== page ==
In this episode of DCD>Talks, filmed live at our DCD>Connect London event, we spoke to Ben Pritchard from critical power specialist AVK about the present and future of energy demand in the data center sector. Pritchard sums up the key capacity problem that is currently being faced:

“Everyone is seeing massive brick constraints and massive demand. But we're now seeing areas like the FLAP-D region, they've saturated the market from an energy point of view, and that's just becoming more and more of a thing for us.”

Moving forward, no conversation about power demand can omit the sea change towards sustainable sources, which Pritchard sees as a positive: “I think it's great that the markets now actually have to accept alternative energy solutions, and how that looks. That's quite a big step for the data center market. It's not going to be traditionally built with a grid connection, diesel engines, and UPS anymore. Now, real questions are being asked, because if they want to grow, they have to look at other things like energy as a service, which allows us to move the risk away a bit from the client.”

Although much vaunted as a solution for traditionally polluting diesel generators, it may be a pitstop, not the final destination: “We're backing hydro-treated vegetable oil (HVO), and we're seeing more and more availability come online. But I think it is an interim fuel for that technology. I don't think the market knows what the future is, and I think taking this step by step is probably the most important thing. We have to deal with the problem that we face now.”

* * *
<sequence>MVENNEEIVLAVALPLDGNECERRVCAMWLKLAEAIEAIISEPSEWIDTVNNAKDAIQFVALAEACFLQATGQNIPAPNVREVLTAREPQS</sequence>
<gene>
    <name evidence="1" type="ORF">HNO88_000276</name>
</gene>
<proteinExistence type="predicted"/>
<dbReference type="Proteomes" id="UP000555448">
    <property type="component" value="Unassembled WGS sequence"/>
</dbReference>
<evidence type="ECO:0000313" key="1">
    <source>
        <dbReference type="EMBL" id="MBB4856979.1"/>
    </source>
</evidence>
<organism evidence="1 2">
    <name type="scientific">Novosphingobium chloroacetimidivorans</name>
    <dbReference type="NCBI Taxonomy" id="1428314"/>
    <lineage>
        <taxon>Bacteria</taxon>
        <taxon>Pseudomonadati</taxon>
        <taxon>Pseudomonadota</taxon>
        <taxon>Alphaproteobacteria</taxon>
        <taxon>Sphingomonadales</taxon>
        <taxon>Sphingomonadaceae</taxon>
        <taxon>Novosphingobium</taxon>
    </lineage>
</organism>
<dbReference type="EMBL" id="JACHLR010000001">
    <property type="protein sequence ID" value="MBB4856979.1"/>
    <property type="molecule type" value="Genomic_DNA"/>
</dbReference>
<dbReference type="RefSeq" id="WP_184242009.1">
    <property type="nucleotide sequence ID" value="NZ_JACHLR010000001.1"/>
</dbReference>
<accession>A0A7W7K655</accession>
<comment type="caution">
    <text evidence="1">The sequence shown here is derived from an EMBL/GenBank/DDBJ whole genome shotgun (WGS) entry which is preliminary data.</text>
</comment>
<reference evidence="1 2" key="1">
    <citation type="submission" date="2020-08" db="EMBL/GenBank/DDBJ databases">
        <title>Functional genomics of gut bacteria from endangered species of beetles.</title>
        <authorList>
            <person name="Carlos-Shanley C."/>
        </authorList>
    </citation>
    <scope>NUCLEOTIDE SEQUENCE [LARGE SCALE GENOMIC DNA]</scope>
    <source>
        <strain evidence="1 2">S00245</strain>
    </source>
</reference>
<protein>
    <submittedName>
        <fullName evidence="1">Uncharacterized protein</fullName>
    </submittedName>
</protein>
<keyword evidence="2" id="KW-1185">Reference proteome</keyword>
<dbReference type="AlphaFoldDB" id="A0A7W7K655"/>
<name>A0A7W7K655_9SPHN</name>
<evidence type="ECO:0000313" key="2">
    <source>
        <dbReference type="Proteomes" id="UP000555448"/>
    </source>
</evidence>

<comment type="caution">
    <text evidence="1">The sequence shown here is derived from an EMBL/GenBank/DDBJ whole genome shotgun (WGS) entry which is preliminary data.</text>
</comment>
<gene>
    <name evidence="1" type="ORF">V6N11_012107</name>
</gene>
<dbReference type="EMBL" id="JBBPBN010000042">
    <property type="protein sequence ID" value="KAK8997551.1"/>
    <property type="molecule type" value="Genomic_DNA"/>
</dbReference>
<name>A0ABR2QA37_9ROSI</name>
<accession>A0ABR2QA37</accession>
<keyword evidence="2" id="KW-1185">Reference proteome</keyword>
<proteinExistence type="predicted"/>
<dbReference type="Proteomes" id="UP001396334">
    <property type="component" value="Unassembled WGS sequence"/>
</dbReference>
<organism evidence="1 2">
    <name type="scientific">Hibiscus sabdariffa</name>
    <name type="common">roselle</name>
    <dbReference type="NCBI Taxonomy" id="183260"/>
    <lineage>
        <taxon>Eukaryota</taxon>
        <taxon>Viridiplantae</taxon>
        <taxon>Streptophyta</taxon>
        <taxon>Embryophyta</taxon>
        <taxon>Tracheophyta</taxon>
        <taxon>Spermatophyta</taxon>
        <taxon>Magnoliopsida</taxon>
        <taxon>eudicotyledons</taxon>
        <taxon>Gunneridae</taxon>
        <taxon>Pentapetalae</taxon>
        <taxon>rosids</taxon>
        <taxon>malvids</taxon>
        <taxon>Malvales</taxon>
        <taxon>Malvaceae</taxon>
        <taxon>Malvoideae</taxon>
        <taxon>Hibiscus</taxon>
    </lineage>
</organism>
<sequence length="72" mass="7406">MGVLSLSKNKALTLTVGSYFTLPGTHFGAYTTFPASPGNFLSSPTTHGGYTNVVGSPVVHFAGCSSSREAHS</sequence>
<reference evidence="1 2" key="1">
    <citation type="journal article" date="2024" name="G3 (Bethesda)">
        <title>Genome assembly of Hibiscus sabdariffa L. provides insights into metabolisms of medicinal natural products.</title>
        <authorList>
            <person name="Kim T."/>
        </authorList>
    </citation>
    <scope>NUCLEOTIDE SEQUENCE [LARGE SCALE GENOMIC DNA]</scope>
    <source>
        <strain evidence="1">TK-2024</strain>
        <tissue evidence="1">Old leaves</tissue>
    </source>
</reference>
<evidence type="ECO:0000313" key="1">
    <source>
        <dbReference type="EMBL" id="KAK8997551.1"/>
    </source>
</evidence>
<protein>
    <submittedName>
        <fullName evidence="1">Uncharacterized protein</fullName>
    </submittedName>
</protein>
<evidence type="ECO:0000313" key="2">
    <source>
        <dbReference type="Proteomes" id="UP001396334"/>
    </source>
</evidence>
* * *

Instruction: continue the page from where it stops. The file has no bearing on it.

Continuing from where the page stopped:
Increasingly, businesses are looking towards generating their power through exploiting natural means, or with on-site turbines and microgrids. The problem is that these produce more power than a data center can use, even at full tilt: “The biggest issue is when you look at turbines and large, large reciprocating engines, there has to be some form of a scheme that allows you to step-load, and we're finding that that's done with batteries at the moment. Then that begs the question around the interface with UPS if you've already got battery storage. It is a full ecosystem that needs to be looked at when we're building microgrids, and how they relate to the data center itself.”

Does Pritchard, therefore, see microgrids as the future of the data center?

“I don't think microgrids are the answer for every single data center, I think you're gonna see a blend of microgrids and grid-constrained areas, but then you're also just gonna see traditional build data centers in those new areas. And I think AI opens up that opportunity.”

To hear more of AVK’s thoughts on the future of powering the world’s ever-increasing demand for data centers, and what their solutions are, check out the full DCD Talk here.